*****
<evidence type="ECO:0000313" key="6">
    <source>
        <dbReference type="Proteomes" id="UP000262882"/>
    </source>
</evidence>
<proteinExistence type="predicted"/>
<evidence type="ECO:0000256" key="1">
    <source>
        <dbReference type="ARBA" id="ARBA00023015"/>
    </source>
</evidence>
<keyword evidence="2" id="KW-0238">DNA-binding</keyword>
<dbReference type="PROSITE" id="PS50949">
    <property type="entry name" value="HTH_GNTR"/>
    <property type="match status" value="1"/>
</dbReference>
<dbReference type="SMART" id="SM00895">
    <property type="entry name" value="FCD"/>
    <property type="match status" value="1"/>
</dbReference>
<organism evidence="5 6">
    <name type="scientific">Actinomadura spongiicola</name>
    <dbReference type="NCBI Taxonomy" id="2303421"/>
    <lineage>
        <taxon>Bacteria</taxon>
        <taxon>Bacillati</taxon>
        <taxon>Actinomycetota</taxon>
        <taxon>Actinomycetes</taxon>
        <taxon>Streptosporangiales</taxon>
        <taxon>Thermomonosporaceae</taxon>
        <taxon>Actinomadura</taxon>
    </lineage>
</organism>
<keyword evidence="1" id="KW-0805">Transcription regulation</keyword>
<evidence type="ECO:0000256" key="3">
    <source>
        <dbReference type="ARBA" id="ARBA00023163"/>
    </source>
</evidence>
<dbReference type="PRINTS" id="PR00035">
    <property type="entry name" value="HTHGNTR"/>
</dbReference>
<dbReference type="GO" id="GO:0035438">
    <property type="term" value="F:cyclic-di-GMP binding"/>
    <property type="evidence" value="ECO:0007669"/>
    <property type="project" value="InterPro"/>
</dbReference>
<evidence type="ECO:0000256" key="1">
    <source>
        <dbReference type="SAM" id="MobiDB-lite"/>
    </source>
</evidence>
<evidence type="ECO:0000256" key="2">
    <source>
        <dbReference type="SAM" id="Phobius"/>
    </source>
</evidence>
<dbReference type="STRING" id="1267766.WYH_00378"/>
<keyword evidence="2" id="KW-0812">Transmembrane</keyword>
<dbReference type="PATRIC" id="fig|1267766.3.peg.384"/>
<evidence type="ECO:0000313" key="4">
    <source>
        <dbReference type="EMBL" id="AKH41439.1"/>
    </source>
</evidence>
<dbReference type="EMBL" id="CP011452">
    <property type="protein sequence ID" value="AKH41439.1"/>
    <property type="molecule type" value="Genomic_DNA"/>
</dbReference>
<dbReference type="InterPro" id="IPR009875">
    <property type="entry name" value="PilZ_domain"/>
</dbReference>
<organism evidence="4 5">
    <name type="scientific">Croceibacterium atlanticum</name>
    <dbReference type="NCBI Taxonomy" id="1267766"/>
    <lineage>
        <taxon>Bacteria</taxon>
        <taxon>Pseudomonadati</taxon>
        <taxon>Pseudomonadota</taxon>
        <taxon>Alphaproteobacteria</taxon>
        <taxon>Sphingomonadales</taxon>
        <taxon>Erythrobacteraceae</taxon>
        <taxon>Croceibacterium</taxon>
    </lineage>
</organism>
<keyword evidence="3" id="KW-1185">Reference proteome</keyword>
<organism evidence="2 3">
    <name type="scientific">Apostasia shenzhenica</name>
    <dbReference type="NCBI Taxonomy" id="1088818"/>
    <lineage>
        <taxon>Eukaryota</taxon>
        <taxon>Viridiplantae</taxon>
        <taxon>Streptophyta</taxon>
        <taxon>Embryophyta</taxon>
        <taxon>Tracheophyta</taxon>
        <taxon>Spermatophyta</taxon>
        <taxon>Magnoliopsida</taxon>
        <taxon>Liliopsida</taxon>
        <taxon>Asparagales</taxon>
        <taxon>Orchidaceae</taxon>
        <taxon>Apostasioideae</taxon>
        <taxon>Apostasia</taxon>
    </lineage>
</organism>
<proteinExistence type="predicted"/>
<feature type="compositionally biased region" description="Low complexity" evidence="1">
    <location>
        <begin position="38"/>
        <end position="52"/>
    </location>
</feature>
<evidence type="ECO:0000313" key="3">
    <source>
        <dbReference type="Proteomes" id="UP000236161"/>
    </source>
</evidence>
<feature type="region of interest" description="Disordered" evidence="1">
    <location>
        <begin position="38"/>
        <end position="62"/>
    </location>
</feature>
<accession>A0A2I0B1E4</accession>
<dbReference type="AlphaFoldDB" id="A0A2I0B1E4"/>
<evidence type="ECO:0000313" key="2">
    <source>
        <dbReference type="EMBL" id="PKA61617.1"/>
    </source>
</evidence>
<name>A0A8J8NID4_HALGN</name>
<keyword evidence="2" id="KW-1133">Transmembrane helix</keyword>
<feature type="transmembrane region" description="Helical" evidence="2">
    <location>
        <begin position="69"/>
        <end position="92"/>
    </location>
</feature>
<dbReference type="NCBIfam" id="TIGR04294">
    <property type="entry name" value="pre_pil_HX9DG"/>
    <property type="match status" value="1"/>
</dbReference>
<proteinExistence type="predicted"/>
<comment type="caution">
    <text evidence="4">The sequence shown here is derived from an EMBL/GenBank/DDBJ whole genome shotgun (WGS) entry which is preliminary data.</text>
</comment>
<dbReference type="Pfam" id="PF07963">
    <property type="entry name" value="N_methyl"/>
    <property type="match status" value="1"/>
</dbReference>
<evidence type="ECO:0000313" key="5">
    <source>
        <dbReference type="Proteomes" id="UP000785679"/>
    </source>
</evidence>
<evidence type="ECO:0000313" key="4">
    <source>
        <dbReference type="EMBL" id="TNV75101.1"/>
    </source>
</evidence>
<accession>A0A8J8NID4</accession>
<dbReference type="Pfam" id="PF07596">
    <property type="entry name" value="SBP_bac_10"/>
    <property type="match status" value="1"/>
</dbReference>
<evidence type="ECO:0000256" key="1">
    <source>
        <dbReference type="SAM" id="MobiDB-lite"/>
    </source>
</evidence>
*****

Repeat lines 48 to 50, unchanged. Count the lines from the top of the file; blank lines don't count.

<evidence type="ECO:0000256" key="1">
    <source>
        <dbReference type="SAM" id="MobiDB-lite"/>